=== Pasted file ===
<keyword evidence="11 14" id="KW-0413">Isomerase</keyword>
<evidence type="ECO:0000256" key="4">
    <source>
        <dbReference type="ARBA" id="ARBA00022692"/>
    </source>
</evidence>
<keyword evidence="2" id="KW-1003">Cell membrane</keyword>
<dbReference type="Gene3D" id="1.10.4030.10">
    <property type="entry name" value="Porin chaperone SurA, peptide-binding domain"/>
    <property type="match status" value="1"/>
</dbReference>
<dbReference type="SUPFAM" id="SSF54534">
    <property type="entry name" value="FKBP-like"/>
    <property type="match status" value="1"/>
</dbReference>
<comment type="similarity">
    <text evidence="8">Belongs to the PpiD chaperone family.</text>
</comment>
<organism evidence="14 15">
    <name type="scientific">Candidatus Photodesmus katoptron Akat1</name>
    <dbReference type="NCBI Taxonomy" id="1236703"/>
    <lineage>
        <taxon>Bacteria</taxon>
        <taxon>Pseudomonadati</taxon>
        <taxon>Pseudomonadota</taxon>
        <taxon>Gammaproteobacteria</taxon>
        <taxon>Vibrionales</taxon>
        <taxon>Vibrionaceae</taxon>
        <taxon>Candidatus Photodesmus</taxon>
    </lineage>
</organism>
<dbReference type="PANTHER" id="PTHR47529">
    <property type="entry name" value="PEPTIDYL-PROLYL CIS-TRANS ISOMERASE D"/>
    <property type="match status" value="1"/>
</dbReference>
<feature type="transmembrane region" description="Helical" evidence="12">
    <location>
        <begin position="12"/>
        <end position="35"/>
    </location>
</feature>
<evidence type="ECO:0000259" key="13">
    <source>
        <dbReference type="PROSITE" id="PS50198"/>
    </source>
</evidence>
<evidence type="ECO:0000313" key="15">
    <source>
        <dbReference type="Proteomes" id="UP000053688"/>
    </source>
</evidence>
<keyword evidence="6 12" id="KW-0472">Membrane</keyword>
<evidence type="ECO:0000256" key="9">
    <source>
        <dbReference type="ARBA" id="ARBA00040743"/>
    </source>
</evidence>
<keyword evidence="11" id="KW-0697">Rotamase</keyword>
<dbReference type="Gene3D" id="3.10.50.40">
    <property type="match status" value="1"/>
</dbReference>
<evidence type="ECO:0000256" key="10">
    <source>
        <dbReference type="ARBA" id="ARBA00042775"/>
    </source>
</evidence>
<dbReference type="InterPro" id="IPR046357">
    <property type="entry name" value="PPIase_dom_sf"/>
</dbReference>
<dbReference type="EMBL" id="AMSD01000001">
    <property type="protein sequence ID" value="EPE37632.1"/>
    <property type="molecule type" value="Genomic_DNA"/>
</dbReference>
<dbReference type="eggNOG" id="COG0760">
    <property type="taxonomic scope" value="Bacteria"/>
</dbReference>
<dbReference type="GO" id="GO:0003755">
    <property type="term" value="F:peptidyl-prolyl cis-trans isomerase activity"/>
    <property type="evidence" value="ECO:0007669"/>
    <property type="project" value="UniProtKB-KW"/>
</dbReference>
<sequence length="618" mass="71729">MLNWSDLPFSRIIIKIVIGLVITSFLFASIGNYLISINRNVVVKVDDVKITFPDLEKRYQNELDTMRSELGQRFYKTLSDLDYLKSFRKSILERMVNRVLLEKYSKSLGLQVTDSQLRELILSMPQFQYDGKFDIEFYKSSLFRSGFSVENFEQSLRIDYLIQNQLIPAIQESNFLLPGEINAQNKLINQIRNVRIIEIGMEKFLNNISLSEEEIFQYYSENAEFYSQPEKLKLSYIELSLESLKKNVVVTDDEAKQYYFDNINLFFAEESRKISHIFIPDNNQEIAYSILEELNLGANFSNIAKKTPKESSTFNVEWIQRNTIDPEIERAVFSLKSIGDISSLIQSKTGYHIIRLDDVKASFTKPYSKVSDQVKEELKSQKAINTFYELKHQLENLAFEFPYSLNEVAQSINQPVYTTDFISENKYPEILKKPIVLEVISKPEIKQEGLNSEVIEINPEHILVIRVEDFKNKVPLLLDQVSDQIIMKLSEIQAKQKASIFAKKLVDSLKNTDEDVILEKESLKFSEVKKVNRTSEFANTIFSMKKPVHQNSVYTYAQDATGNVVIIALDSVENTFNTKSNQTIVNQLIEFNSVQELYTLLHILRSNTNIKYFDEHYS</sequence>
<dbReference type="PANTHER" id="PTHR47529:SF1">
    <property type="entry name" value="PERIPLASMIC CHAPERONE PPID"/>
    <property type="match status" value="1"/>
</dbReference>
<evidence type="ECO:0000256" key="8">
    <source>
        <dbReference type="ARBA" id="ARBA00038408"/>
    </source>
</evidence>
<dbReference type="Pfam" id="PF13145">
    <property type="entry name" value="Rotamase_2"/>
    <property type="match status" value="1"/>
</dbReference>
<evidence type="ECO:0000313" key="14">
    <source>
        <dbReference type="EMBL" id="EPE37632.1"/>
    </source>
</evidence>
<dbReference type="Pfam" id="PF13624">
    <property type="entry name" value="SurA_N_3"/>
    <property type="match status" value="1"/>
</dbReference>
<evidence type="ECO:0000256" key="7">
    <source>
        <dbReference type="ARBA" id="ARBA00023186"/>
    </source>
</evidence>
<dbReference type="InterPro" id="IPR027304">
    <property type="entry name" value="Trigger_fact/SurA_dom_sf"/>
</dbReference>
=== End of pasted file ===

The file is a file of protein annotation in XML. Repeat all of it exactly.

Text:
<keyword evidence="11 14" id="KW-0413">Isomerase</keyword>
<evidence type="ECO:0000256" key="4">
    <source>
        <dbReference type="ARBA" id="ARBA00022692"/>
    </source>
</evidence>
<keyword evidence="2" id="KW-1003">Cell membrane</keyword>
<dbReference type="Gene3D" id="1.10.4030.10">
    <property type="entry name" value="Porin chaperone SurA, peptide-binding domain"/>
    <property type="match status" value="1"/>
</dbReference>
<dbReference type="SUPFAM" id="SSF54534">
    <property type="entry name" value="FKBP-like"/>
    <property type="match status" value="1"/>
</dbReference>
<comment type="similarity">
    <text evidence="8">Belongs to the PpiD chaperone family.</text>
</comment>
<organism evidence="14 15">
    <name type="scientific">Candidatus Photodesmus katoptron Akat1</name>
    <dbReference type="NCBI Taxonomy" id="1236703"/>
    <lineage>
        <taxon>Bacteria</taxon>
        <taxon>Pseudomonadati</taxon>
        <taxon>Pseudomonadota</taxon>
        <taxon>Gammaproteobacteria</taxon>
        <taxon>Vibrionales</taxon>
        <taxon>Vibrionaceae</taxon>
        <taxon>Candidatus Photodesmus</taxon>
    </lineage>
</organism>
<dbReference type="PANTHER" id="PTHR47529">
    <property type="entry name" value="PEPTIDYL-PROLYL CIS-TRANS ISOMERASE D"/>
    <property type="match status" value="1"/>
</dbReference>
<feature type="transmembrane region" description="Helical" evidence="12">
    <location>
        <begin position="12"/>
        <end position="35"/>
    </location>
</feature>
<evidence type="ECO:0000259" key="13">
    <source>
        <dbReference type="PROSITE" id="PS50198"/>
    </source>
</evidence>
<evidence type="ECO:0000313" key="15">
    <source>
        <dbReference type="Proteomes" id="UP000053688"/>
    </source>
</evidence>
<keyword evidence="6 12" id="KW-0472">Membrane</keyword>
<evidence type="ECO:0000256" key="9">
    <source>
        <dbReference type="ARBA" id="ARBA00040743"/>
    </source>
</evidence>
<keyword evidence="11" id="KW-0697">Rotamase</keyword>
<dbReference type="Gene3D" id="3.10.50.40">
    <property type="match status" value="1"/>
</dbReference>
<evidence type="ECO:0000256" key="10">
    <source>
        <dbReference type="ARBA" id="ARBA00042775"/>
    </source>
</evidence>
<dbReference type="InterPro" id="IPR046357">
    <property type="entry name" value="PPIase_dom_sf"/>
</dbReference>
<dbReference type="EMBL" id="AMSD01000001">
    <property type="protein sequence ID" value="EPE37632.1"/>
    <property type="molecule type" value="Genomic_DNA"/>
</dbReference>
<dbReference type="eggNOG" id="COG0760">
    <property type="taxonomic scope" value="Bacteria"/>
</dbReference>
<dbReference type="GO" id="GO:0003755">
    <property type="term" value="F:peptidyl-prolyl cis-trans isomerase activity"/>
    <property type="evidence" value="ECO:0007669"/>
    <property type="project" value="UniProtKB-KW"/>
</dbReference>
<sequence length="618" mass="71729">MLNWSDLPFSRIIIKIVIGLVITSFLFASIGNYLISINRNVVVKVDDVKITFPDLEKRYQNELDTMRSELGQRFYKTLSDLDYLKSFRKSILERMVNRVLLEKYSKSLGLQVTDSQLRELILSMPQFQYDGKFDIEFYKSSLFRSGFSVENFEQSLRIDYLIQNQLIPAIQESNFLLPGEINAQNKLINQIRNVRIIEIGMEKFLNNISLSEEEIFQYYSENAEFYSQPEKLKLSYIELSLESLKKNVVVTDDEAKQYYFDNINLFFAEESRKISHIFIPDNNQEIAYSILEELNLGANFSNIAKKTPKESSTFNVEWIQRNTIDPEIERAVFSLKSIGDISSLIQSKTGYHIIRLDDVKASFTKPYSKVSDQVKEELKSQKAINTFYELKHQLENLAFEFPYSLNEVAQSINQPVYTTDFISENKYPEILKKPIVLEVISKPEIKQEGLNSEVIEINPEHILVIRVEDFKNKVPLLLDQVSDQIIMKLSEIQAKQKASIFAKKLVDSLKNTDEDVILEKESLKFSEVKKVNRTSEFANTIFSMKKPVHQNSVYTYAQDATGNVVIIALDSVENTFNTKSNQTIVNQLIEFNSVQELYTLLHILRSNTNIKYFDEHYS</sequence>
<dbReference type="PANTHER" id="PTHR47529:SF1">
    <property type="entry name" value="PERIPLASMIC CHAPERONE PPID"/>
    <property type="match status" value="1"/>
</dbReference>
<evidence type="ECO:0000256" key="8">
    <source>
        <dbReference type="ARBA" id="ARBA00038408"/>
    </source>
</evidence>
<dbReference type="Pfam" id="PF13145">
    <property type="entry name" value="Rotamase_2"/>
    <property type="match status" value="1"/>
</dbReference>
<evidence type="ECO:0000313" key="14">
    <source>
        <dbReference type="EMBL" id="EPE37632.1"/>
    </source>
</evidence>
<dbReference type="Pfam" id="PF13624">
    <property type="entry name" value="SurA_N_3"/>
    <property type="match status" value="1"/>
</dbReference>
<evidence type="ECO:0000256" key="7">
    <source>
        <dbReference type="ARBA" id="ARBA00023186"/>
    </source>
</evidence>
<dbReference type="InterPro" id="IPR027304">
    <property type="entry name" value="Trigger_fact/SurA_dom_sf"/>
</dbReference>